1 c fiddleheads, cleaned thoroughly
8 oz orecchiette pasta
1 tsp extra virgin olive oil, plus 1 tbsp
2  oz fresh pancetta, diced
½ lb. wild ramps, white and pink parts only, chopped
10 spot prawns, shelled and deveined
½-1 cup good quality tomato sauce (the thicker the sauce, the less you should use)

Be sure to seek out distinctive - and distinctively flavoured - spot prawns for a real taste of the sea.  We get ours from Fisherfolk

1.  Rinse fiddleheads thoroughly in cold water and trim any brown ends.  In a medium pot, steam until tender-crisp, about 8-10 minutes. Rinse in cold water and set aside.

2.  While fiddleheads are cooking, begin cooking pasta according to pasta directions, until just al dente. Drain and reserve 1 cup of cooking liquid.  Stir a tsp of olive oil through pasta to keep from sticking, and set aside.

3.  Heat oil over medium heat in a medium pot and sauté pancetta until lightly browned.  Add the wild ramps and sauté for two minutes.  Add the fiddleheads and the prawns, and cook until the prawns are just cooked through and opaque. 

Reserve the leafy green tops for your morning omelette

4.  Add the pasta and tomato sauce, and stir to combine, adding some of the cooking water if needed to ensure the pasta is evenly coated with sauce.  The sauce is meant to complement, not overwhelm, the dish.  Serve in two shallow heated bowls with a crisp cold Riesling. 

May 02, 2011

Just Ducky - Duck Prosciutto and Rapini Crostini with Buratta

My niece is a declared vegetarian. Starting first with meat, and not much of a seafood eater, it’s been a process of food group elimination, driven as much, if not more, by personal taste as by philosophy. Things got complicated when, at 13, she expressed an interest in a career as a chef, as she knew that going through culinary school would be well nigh impossible without eating – or at least tasting – meat.

While the culinary career has long been abandoned in the pursuit of a business degree (captains of industry being much more likely to make millions than a chef), I think I’ve always known that someday, meat would make a comeback in her diet. But even I wasn’t prepared for her casual announcement one day that, indeed, she had started eating meat again. Specifically salume and prosciutto. But, she was quick to assure me, she was still a vegetarian otherwise.

As I continue my adventures in meat curing via Charcutepalooza this year, I offer up this dish in honour of my not-quite-a-vegetarian niece. I don’t know that a steak is on her horizon any time soon, but I’ll gladly sit down to a meal of charcuterie with her any time.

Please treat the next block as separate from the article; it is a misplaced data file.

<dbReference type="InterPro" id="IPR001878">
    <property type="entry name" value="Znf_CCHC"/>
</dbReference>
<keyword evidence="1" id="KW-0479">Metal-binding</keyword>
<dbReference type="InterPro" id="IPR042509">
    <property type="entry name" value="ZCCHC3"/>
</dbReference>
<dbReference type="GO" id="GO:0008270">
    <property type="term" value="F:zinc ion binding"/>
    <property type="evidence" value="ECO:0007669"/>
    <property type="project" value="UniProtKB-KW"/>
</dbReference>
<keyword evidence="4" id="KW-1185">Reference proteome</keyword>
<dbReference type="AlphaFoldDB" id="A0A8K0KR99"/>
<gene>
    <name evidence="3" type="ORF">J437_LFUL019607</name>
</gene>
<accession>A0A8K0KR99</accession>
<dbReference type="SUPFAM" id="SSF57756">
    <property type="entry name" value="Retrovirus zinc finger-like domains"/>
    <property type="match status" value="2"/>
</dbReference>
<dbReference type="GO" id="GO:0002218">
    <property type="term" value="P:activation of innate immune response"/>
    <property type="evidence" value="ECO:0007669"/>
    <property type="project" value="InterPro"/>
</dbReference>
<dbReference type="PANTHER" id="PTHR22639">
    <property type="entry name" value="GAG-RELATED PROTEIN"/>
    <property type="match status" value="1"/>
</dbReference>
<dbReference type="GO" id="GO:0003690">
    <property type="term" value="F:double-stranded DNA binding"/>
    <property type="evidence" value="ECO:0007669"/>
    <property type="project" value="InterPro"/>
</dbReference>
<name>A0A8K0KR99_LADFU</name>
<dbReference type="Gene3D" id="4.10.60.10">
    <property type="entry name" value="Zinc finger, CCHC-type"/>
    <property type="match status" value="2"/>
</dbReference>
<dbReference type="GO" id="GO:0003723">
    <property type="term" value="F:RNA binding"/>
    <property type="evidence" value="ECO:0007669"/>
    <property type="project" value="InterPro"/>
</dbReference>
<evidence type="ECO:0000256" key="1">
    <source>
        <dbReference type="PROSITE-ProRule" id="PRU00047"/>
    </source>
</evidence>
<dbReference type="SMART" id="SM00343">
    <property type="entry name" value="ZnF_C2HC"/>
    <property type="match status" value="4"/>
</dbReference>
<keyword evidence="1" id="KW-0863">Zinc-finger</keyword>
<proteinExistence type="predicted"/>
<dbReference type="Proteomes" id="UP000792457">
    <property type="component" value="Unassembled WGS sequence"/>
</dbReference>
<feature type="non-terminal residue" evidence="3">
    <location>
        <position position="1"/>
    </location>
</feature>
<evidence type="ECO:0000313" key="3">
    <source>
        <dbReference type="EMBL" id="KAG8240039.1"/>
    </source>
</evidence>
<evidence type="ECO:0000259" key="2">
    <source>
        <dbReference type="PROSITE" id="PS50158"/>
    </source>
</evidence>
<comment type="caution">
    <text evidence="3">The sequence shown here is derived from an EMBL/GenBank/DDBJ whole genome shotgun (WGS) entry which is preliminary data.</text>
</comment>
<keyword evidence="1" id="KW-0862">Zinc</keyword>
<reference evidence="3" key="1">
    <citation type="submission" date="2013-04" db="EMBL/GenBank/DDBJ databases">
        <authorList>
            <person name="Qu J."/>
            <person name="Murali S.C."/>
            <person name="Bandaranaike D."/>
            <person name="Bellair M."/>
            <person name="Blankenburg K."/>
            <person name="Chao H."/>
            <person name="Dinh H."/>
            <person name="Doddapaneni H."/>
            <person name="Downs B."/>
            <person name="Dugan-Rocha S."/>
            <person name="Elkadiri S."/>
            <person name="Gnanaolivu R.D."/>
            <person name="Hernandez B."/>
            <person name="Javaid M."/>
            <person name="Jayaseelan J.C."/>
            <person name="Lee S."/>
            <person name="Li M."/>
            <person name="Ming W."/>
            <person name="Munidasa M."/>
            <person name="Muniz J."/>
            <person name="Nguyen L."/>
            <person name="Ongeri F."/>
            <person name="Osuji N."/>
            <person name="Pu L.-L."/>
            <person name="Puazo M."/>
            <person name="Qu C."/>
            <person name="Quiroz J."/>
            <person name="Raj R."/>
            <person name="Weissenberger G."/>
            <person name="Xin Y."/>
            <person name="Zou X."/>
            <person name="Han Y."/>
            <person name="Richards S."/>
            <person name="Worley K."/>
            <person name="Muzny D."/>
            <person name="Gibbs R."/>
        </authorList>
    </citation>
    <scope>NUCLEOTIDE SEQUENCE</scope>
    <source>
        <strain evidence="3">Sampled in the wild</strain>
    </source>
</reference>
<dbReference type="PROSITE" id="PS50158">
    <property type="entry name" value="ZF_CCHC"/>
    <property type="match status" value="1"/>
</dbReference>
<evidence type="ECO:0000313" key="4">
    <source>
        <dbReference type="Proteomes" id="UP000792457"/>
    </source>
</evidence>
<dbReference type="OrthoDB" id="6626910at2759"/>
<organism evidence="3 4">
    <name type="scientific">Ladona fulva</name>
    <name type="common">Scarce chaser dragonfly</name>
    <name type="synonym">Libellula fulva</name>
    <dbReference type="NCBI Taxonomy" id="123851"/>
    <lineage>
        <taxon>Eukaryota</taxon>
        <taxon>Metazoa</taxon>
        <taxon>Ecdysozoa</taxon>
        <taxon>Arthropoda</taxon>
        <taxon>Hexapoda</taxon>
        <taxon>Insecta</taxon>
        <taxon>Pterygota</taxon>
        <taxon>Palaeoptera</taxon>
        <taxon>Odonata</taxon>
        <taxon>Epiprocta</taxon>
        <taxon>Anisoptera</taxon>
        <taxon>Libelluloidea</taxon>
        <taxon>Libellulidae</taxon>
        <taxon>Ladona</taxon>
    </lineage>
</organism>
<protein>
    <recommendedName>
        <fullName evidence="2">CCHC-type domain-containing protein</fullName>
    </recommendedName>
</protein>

Duck Prosciutto and Rapini Crostini with Burrata

This duck prosciutto was the first Charcutepalooza challenge, and was what convinced me that there wasn’t any great mystery to curing meats other than patience, lots of salt and a trusted guide. The guide comes in the form of Michael Ruhlman’s Charcuterie. And while you’ll have to buy the book to find out how to make the prosciutto (or take the easy route and just buy some readymade), I’ll gladly share my crostini recipe with you here.

1 bunch rapini (broccoli rabe), trimmed, washed and chopped
1 large clove garlic
¼ c chicken stock or water
I tbsp olive oil, plus ½ cup
1 small French baguette
8 oz ounces duck prosciutto, thinly sliced
1 lb burrata cheese
Maldon or other finishing salt

1. Heat 1 tbsp olive oil over medium high heat in a medium non stick skillet. Mince garlic sauté quickly in oil; be careful not to brown. Add rapini, chicken stock or water; lower heat to medium, cover and saute until rapini is tender-crisp. Remove from heat, drain any remaining liquid and set aside.

2. Slice baguette on the diagonal into ½ inch slices, brush each slide with olive and grilled or broil until lightly browned. Set aside.

3. Using a serrated knife, slice the burrata cheese into thick slices and set aside.

4. Place a generous tablespoon or two of sautéed rapini on each baguette piece. Place a couple of slices of duck prosciutto on top of the rapini, add a slice of burrata and finish with a generous pinch of Maldon salt.